This paper reexamines the effect of expansionary fiscal policy on real GDP in the presence of entrepreneurship when government expenditure partially crowds out private consumption. As government expenditure cannot reflect changes in consumers' tastes, expansionary fiscal policy weakens the social role of firms' activities to predict and adapt to idiosyncratic changes in consumers' taste. I show that expansionary fiscal policy can lower real GDP when idiosyncratic risk and the substitutability of goods are large and when firms have a strong ability to predict changes in consumer tastes. I also investigate how expansionary fiscal policy influences firms' investments in prediction ability. © 2006 Elsevier B.V. All rights reserved.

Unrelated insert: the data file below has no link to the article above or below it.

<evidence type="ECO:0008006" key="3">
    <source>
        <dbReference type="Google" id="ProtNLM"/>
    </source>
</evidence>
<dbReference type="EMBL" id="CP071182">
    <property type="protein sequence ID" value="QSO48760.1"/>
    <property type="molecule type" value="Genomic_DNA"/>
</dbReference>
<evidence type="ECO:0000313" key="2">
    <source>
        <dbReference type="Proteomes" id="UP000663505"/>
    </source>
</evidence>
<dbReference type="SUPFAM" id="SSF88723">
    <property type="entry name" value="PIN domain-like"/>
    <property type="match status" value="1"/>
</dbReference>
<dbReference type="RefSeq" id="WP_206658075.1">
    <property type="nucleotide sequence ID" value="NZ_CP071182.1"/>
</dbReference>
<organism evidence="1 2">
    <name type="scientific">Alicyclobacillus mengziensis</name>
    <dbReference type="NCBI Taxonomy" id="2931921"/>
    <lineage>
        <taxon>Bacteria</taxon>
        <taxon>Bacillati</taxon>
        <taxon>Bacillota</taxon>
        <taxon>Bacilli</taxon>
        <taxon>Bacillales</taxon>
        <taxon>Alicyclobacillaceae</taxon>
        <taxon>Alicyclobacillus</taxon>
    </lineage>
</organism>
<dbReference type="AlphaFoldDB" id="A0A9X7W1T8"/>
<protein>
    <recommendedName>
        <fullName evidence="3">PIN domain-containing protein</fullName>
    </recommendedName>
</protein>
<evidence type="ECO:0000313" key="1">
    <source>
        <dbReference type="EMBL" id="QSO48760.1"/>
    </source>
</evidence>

Takii, K. (2008). Fiscal policy and entrepreneurship. Journal of Economic Behavior and Organization, 65(3–4), 592–608. https://doi.org/10.1016/j.jebo.2005.11.006